Another summer, another middling horror shark movie.
The Reef: Stalked is in theaters, VOD/digital, and Shudder on July 29, 2022.
Andrew Traucki’s The Reef: Stalked is the writer/director’s fourth wade back into aquatic horror waters, albeit with inconsistent results. I wasn’t taken by his first shark attack flick, The Reef, which was a concern that proved detrimental coming into his 2022 sequel. Both films implement a style of using wildlife B-roll that doesn’t match character-focused cinematography, but The Reef: Stalked also falls victim to another sin of indie-budgeted shark cinema — poorly computer-animated beasts. It’s never as bad as Alicia Silverstone’s battle against a pixelated atrocity in The Requin earlier this year, but still woefully underwhelming in terms of fin flick thrills.
Traucki’s setup du jour for The Reef: Stalked is four women paddling kayaks towards a Pacific island when Mr. Hungry Shark appears. I’ve seen protagonists adrift on jet skis this year, also floating on a detached coastal hotel bungalow (The Requin is wild, y’all) but Traucki finds sensibility in a getaway excursion on open waters – at least after central protagonist Nic (Teressa Liane) discovers her sister and diving buddy Cath (Bridget Burt) drowned in a bathtub by abusive partner Greg (Tim Ross) during an introductory tragedy, and Nic disappears from other sister Annie’s (Saskia Archer) existence until now. This backstory is how Traucki attempts to empower emotional stakes beyond hunter-prey animal attacks, as Nic frequently hallucinates Cath’s gurgling face gasping for air when gazing into the sea’s churning wakes.
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Two narratives fight for dominance throughout The Reef: Stalked. One analyzes Nic’s growth as someone who flees from confrontation and depressive realities after her sister dies — the shark stalking Nic represents her traumas, get it? The other is an actual creature feature where Nic, Annie, Jodie (Ann Truong), and Lisa (Kate Lister) must defend themselves on single-rider kayaks against a massive fishy foe. Unfortunately, there’s never a fluid marriage between Nic and Annie’s reevaluations of PTSD, heavy-handed metaphors, and excitable shark horrors. Traucki aims to chart new waters since he can’t just recreate the capsized nightmare of The Reef, but fails by disconnectedly overcomplicating what surrounds sporadic shark attacks from beneath.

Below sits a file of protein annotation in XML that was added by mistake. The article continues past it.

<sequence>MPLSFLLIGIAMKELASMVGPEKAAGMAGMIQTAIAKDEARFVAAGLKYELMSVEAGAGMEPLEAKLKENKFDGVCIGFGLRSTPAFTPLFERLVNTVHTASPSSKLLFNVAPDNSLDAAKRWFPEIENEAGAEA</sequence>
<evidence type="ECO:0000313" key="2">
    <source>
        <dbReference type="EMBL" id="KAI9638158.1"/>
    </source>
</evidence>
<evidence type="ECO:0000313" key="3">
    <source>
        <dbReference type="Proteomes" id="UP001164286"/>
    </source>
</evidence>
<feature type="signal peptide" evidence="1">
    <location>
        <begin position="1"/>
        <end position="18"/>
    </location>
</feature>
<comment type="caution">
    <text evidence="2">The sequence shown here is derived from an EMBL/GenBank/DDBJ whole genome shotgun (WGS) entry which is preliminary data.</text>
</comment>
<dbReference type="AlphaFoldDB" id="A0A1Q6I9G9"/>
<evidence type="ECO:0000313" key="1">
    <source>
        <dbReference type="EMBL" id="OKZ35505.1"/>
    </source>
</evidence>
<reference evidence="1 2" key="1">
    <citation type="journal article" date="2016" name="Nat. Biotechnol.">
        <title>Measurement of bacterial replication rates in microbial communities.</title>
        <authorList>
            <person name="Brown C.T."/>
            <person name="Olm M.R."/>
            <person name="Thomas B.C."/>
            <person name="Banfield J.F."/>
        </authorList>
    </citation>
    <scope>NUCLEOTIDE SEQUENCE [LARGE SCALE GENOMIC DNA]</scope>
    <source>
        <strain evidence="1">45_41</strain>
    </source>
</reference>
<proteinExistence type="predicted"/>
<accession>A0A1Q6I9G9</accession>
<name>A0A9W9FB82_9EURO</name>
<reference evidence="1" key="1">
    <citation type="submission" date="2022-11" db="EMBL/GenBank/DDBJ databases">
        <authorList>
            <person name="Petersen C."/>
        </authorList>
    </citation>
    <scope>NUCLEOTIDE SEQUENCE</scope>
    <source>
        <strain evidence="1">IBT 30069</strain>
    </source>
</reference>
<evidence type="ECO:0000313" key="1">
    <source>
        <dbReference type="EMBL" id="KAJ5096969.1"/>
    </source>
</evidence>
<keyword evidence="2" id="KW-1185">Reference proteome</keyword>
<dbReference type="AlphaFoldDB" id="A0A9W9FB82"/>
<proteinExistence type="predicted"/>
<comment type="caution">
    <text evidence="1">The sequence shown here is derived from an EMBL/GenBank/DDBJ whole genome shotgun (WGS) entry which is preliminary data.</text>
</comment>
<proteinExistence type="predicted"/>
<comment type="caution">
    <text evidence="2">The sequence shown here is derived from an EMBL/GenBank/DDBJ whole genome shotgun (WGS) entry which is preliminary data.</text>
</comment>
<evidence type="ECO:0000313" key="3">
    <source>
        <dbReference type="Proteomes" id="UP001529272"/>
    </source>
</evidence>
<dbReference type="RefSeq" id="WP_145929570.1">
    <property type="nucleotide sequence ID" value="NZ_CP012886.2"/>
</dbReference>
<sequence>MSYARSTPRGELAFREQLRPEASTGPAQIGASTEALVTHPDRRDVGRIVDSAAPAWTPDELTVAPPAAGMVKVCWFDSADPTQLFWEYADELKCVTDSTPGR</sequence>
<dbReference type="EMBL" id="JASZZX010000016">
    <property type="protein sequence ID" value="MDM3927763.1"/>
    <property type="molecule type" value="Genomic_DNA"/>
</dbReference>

Even worse, and most regrettably, The Reef: Stalked continues a streak of dodgily inserted or animated sharks that never feel like they belong in their cinematic environment. In this case, it appears video footage of real sharks is superimposed into scenes which still give a digital feel. Actors react to invisible lungers that emerge from (sometimes digital) cover-all splashes that surge topside with the ferocity of clunky video game graphics. These are your sea monsters, your fearsome predators, and they don’t even blend into islander backgrounds. Traucki’s dilemma is not uncommon and very well might be a recurring talking point come my review of fellow shark flick Maneater next month. Scared swimmers flail away from meh-at-best sharks (aside from wildlife inserts) for 90 minutes like you’ve seen over and over from underfunded aquatic horror films — when will we learn our lesson?
Admittedly, The Reef: Stalked doesn’t sink until the shark appears, after Traucki’s foursome establish their chemistry and motivations. While the sisterhood angle may wear thin after an hour, it’s initially something intriguing to bite into, and the scenic shoreline landscapes all look lovely. As a casual kayaking adventure across crystal blue waters, we sense the oncoming storm before a dorsal fin slices through waves — the film just cannot sustain that feeling of dread. Once the chomping begins and waterlogged survivors cling to bobbing surfaces for safety, excitement merely doggy-paddles with unmemorable strokes. Nic’s reclamation of self, the ensuing fight for salvation on sandy beaches, an outside interaction with children swimming in danger zones? It’s underplayed as terrifying shark attack cinema, whether post-production additives lack or undercut momentum.
The Reef: Stalked is another middling mid-budget fin flick that’s tonally confused somewhere between Shark Week and Lifetime. There’s nothing exceptional nor abysmal — Deep Blue Sea 3 and The Requin respectively represent both ends of the recent subgenre spectrum there — as writer/director Andrew Traucki dunks some GoPros (or adjacent technology) underwater and repurposes oceanic documentary footage. It’s consistently underwhelming and repetitively dull, never finding the true horrors of shark attack flicks. Have we learned our lesson about utilizing unsatisfactory post-production seabeasts when trying to compete with the likes of Jaws and Deep Blue Sea? I presume not, with The Reef: Stalked as the latest disappointing example for aquatic horror fans.
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Another summer, another middling shark attack movie that uses unfortunate digital beasts to try and sell the horrors that lurk deep beneath.